The HPV 6 E6/E7 transforming genes are expressed in inverted papilloma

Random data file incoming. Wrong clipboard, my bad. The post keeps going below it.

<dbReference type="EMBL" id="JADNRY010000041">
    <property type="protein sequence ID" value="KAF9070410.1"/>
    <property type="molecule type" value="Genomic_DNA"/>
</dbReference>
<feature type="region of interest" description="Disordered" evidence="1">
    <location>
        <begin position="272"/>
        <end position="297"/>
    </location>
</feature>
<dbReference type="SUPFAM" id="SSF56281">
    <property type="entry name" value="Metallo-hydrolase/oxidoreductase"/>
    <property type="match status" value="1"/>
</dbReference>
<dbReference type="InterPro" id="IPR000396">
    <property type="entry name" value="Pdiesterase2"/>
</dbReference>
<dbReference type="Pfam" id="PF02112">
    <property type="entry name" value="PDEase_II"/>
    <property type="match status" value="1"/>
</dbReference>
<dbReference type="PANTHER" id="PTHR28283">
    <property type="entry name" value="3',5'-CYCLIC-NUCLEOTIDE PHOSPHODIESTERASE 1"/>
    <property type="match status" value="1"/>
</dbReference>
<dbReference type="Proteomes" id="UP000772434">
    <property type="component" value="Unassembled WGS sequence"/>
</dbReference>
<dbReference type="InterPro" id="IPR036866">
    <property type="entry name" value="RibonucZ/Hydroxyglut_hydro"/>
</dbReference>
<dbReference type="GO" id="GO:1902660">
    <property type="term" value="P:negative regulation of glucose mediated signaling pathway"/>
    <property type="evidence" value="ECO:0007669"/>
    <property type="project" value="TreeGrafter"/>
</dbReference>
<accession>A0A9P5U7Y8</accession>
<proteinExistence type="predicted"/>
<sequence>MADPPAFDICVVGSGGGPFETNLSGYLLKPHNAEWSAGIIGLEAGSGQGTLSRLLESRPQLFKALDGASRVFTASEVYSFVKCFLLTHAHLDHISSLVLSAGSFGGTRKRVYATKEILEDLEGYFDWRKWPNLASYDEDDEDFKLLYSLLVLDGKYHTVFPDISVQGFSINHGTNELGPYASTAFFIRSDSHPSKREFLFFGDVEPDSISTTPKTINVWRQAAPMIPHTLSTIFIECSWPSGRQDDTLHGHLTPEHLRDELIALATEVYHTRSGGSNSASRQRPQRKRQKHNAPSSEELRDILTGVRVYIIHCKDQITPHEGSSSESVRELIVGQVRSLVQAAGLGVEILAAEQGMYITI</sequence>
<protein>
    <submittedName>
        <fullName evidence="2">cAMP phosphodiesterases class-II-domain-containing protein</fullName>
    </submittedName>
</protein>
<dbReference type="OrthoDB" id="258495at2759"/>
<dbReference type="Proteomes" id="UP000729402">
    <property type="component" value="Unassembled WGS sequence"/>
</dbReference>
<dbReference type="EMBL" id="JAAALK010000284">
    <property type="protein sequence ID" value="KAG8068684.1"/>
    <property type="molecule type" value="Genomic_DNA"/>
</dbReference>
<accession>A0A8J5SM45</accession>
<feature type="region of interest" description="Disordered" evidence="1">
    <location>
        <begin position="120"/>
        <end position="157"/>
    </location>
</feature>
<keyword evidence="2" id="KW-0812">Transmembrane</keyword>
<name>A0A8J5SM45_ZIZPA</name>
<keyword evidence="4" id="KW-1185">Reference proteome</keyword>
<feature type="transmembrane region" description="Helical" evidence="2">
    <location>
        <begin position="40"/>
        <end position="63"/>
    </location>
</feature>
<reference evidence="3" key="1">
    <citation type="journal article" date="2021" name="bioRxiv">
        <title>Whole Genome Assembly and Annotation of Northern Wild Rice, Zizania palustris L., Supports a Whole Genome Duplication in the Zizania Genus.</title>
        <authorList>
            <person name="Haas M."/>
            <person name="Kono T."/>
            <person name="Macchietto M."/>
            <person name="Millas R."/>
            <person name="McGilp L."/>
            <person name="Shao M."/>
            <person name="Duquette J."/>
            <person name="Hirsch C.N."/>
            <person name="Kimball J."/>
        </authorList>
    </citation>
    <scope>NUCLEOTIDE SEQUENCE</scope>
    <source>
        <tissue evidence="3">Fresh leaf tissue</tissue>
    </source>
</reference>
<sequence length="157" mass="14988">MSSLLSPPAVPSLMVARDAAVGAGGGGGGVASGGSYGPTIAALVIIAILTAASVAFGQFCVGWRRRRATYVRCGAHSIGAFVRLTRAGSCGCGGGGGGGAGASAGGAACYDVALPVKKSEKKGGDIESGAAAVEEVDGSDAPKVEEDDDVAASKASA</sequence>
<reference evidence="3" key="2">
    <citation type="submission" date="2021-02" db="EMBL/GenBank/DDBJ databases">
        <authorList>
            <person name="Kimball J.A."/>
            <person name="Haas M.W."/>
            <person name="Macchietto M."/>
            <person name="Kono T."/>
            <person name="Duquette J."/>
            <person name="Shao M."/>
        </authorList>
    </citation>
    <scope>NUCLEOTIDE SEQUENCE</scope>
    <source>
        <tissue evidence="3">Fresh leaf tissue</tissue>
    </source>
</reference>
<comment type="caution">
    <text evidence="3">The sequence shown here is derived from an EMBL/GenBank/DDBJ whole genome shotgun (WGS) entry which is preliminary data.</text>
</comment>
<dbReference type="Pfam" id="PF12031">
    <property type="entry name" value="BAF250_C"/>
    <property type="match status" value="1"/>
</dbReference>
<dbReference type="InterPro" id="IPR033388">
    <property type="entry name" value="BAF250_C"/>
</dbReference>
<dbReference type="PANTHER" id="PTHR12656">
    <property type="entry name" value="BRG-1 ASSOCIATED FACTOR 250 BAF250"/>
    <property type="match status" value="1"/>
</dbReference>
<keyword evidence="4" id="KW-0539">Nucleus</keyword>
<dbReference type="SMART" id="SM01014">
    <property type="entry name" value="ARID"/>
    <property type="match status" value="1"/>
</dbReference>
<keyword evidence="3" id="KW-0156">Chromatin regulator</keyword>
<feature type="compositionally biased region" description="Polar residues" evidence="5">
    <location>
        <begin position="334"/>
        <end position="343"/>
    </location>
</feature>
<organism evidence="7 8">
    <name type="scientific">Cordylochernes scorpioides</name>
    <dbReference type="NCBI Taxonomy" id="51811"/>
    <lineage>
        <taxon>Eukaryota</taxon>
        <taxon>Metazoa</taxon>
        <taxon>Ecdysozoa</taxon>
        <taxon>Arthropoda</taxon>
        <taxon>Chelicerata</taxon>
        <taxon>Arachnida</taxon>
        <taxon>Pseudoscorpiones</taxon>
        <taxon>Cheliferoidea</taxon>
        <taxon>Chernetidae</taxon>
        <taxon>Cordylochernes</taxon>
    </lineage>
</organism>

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A role for human papilloma virus (HPV) infection in the pathogenesis of head and neck neoplasms has gained support in recent years. Expression of two early-region HPV genes, E6 and E7, is widely accepted as essential for viral-induced carcinomas of the genital tract. These oncoproteins interact with the products of the cellular tumor suppressor genes, p53 and retinoblastoma, and inactivate them. Examining E6/E7 transforming gene expression is an important step toward elucidating the pathogenesis of HPV in head and neck neoplasms. We introduce nasal inverted papilloma (IP) as a novel system for evaluating viral genomic expression and transforming gene regulation of tumorigenesis by virtue of its association to HPV infection and potential for malignant progression. We describe here a reverse transcriptase-polymerase chain reaction approach for the detection of HPV E6/E7-specific transcripts in RNA extracted from IP. A primer pair flanking previously mapped HPV 6 E6/E7 splice donor/acceptor sites was used to direct amplification of cDNA. Reverse transcriptase-polymerase chain reaction experiments generated products representing the 1.2 Kb E1ˆE4 splice transcript and a smaller unclassified fragment in IP from two patients. These results provide evidence for HPV 6 E6/E7 expression in IP with the potential to encode transforming proteins. (Otolaryngol Head Neck Surg 1998;118:312-8.)

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